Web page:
• latitude: imaginary lines which show how north or south a place is (the equator is the best-known line of latitude)
• fossil fuel: a non-renewable energy source, formed from the remains of plants and animals that died millions of years ago (eg coal, oil, gas)
• renewable energy: a source of energy that is sustainable so it will never run out (eg wind energy, solar energy, tidal energy)
• emission: an emission is something that been released into the world (eg carbon dioxide is an emission created when fossil fuels are burned)
• erosion: a process where materials are worn away and transported by natural forces such as wind or water
• groyne: a low wall or barrier built out into the sea from a beach to slow erosion

Some of these words have been introduced already but there may be others that are going to be covered in the coming weeks.

06 January 2023

Posted on Friday 06 January 2023 by Steph Bones

Our first Talk Time of 2023 has a reading and oracy theme.

I know a poem.

This week, you’re going to be learning a famous poem. It takes great resilience and remembering skills to be able to learn a poem – two of our 8Rs for learning.

Y1,2: Ning Nang Nong by Spike Milligan

On the Ning Nang Nong

Where the Cows go Bong!

and the monkeys all say BOO!

There’s a Nong Nang Ning

Where the trees go Ping!

And the tea pots jibber jabber joo.

On the Nong Ning Nang

All the mice go Clang

And you just can’t catch ’em when they do!

So its Ning Nang Nong

Cows go Bong!

Nong Nang Ning

Trees go ping

Nong Ning Nang

The mice go Clang

 What a noisy place to belong

is the Ning Nang Ning Nang Nong!!


Y3,4: Catch a Little Rhyme by Eve Mirriam (CC)

Once upon a time
I caught a little rhyme

I set it on the floor
but it ran right out the door

I chased it on my bicycle
but it melted to an icicle

I scooped it up in my hat
but it turned into a cat

I caught it by the tail
but it stretched into a whale

I followed it in a boat
but it changed into a goat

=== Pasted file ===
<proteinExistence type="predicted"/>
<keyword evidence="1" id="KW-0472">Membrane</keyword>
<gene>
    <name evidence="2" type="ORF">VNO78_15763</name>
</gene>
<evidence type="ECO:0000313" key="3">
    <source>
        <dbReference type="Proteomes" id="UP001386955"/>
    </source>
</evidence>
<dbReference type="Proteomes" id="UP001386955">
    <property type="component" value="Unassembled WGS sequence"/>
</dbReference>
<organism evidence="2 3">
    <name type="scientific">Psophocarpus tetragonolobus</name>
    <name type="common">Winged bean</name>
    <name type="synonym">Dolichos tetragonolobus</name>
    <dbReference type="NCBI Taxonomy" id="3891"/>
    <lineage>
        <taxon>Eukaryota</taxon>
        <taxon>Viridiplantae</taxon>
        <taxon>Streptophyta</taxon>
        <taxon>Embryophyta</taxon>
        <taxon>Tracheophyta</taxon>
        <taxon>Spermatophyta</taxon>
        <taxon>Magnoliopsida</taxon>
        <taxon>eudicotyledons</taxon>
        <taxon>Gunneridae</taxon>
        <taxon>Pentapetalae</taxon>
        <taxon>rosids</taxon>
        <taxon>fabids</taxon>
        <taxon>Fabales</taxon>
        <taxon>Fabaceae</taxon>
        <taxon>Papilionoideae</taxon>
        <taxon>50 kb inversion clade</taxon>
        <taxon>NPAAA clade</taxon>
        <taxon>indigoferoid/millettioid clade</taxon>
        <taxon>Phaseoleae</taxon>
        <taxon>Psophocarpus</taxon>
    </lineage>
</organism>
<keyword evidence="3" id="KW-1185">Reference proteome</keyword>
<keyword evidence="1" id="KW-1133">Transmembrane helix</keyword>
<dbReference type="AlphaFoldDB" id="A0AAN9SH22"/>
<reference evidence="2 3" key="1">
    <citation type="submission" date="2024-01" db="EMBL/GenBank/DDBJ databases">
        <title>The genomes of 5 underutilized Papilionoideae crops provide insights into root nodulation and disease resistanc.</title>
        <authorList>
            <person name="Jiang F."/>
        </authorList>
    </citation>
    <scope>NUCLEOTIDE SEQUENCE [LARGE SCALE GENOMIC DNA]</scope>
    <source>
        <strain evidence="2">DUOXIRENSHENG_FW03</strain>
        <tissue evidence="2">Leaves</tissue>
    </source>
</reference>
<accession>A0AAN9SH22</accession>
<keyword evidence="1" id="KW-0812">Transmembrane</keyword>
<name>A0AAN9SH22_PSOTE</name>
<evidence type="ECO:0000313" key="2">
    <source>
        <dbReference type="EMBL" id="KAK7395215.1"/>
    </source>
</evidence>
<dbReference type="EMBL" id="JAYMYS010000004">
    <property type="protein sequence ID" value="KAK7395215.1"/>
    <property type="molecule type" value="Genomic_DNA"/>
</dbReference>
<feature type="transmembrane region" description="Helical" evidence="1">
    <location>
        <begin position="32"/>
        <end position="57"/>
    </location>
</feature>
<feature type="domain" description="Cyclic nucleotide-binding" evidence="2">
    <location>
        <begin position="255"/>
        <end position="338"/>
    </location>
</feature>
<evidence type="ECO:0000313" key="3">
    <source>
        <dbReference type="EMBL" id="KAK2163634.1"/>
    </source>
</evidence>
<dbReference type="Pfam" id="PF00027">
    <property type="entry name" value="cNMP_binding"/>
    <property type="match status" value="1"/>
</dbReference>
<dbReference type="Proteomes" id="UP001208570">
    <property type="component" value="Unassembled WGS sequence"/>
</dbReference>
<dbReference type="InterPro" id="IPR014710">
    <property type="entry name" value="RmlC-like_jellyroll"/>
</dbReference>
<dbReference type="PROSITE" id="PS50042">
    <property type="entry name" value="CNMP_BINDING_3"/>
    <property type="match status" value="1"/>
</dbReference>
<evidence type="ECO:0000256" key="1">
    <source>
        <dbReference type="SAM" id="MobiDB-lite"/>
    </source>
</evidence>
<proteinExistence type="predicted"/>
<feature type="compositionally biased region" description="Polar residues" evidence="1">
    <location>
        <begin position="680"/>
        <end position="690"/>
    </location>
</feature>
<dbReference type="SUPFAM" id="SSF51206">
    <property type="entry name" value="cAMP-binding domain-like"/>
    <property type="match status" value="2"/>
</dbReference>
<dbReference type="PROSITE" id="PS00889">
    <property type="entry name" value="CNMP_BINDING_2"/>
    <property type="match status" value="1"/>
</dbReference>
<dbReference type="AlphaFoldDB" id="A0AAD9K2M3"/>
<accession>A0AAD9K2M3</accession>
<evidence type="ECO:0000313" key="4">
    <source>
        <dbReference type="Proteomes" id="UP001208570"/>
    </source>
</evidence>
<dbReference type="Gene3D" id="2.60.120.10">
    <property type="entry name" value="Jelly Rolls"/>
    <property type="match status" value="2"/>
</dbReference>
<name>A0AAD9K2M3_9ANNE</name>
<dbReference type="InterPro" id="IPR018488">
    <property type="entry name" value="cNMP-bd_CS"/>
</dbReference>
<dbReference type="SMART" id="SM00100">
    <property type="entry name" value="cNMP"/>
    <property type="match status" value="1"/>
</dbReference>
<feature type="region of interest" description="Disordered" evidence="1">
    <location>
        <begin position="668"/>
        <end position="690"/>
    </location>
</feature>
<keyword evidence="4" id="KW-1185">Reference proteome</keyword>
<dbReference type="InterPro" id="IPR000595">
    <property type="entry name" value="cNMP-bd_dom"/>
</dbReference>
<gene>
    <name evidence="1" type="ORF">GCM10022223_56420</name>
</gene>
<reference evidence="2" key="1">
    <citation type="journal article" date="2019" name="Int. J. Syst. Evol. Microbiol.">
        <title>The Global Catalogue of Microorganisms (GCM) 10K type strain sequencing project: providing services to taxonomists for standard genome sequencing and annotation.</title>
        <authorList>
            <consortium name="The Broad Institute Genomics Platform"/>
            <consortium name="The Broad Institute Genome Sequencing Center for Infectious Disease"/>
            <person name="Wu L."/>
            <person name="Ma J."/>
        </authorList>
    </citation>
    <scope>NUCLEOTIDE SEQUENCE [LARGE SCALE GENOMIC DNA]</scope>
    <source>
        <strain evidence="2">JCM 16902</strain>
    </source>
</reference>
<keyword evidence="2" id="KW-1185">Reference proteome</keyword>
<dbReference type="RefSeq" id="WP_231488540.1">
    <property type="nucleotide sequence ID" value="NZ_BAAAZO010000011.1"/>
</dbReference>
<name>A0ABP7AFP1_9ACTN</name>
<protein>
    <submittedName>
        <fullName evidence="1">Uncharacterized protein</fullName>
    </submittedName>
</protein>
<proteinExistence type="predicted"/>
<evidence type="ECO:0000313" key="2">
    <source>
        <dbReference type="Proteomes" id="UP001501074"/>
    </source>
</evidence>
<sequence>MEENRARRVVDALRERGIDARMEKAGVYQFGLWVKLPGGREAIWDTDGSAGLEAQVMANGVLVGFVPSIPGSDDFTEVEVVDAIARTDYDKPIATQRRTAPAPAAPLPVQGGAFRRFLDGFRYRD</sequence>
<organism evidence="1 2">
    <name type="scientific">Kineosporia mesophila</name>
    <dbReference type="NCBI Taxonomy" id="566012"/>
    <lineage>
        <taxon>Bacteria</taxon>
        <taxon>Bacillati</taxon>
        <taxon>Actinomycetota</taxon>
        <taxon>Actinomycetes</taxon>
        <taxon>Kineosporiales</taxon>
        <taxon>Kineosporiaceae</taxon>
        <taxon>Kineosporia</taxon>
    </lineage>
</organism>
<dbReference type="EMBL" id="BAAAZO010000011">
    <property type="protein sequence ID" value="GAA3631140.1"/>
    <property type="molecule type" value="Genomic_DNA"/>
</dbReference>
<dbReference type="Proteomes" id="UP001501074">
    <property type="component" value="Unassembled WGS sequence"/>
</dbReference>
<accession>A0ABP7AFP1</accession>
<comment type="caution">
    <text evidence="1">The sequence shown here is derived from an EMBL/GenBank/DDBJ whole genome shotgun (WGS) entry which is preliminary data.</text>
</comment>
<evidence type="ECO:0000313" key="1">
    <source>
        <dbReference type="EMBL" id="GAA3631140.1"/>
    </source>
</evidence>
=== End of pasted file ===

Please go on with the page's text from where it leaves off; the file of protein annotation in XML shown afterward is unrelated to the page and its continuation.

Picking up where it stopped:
When I fed it tin and paper
it became a tall skyscraper

Then it grew into a kite
and flew far out of sight …

Y5,6: Daffodils by William Wordsworth

I wandered lonely as a cloud
That floats on high o’er vales and hills,
When all at once I saw a crowd,
A host, of golden daffodils;
Beside the lake, beneath the trees,
Fluttering and dancing in the breeze.

Continuous as the stars that shine
And twinkle on the milky way,
They stretched in never-ending line
Along the margin of a bay:
Ten thousand saw I at a glance,
Tossing their heads in sprightly dance.

The waves beside them danced; but they
Out-did the sparkling waves in glee:
A poet could not but be gay,
In such a jocund company:
I gazed—and gazed—but little thought
What wealth the show to me had brought:

For oft, when on my couch I lie
In vacant or in pensive mood,
They flash upon that inward eye
Which is the bliss of solitude;
And then my heart with pleasure fills,
And dances with the daffodils.

These talking points could be used to support your initial reading and understanding of the poem:

  • What’s the poem about?
  • Can you work out the meaning of tricky words and phrases by using the clues in the poem?
  • What’s the rhythm of the poem? Where do you pause for breaths?
  • Are there any rhymes (words ending with the same sounds (eg cat and hat)?
  • What other patterns do you notice (repeated words/lines, line lengths, themes/key messages)?

When you have a sound understanding of your chosen poem, turn your attentions to reading it aloud with confidence and clarity. This week’s Remember 2s (R2s) will help with that:

  • Speak clearly in a loud voice without shouting.
  • Pause for breath at the right places to make sure you read at an appropriate pace.
  • Face the reader as often as you can.

Here are some creative strategies that you might use to help you remember the poem – do what works best for you:

  • Create actions to go with certain words or phrases.
  • Draw a series of pictures to help you remember what comes next.
  • Say or sing the poem in a unique or funny voice.
  • Echo phrases/lines with someone at home.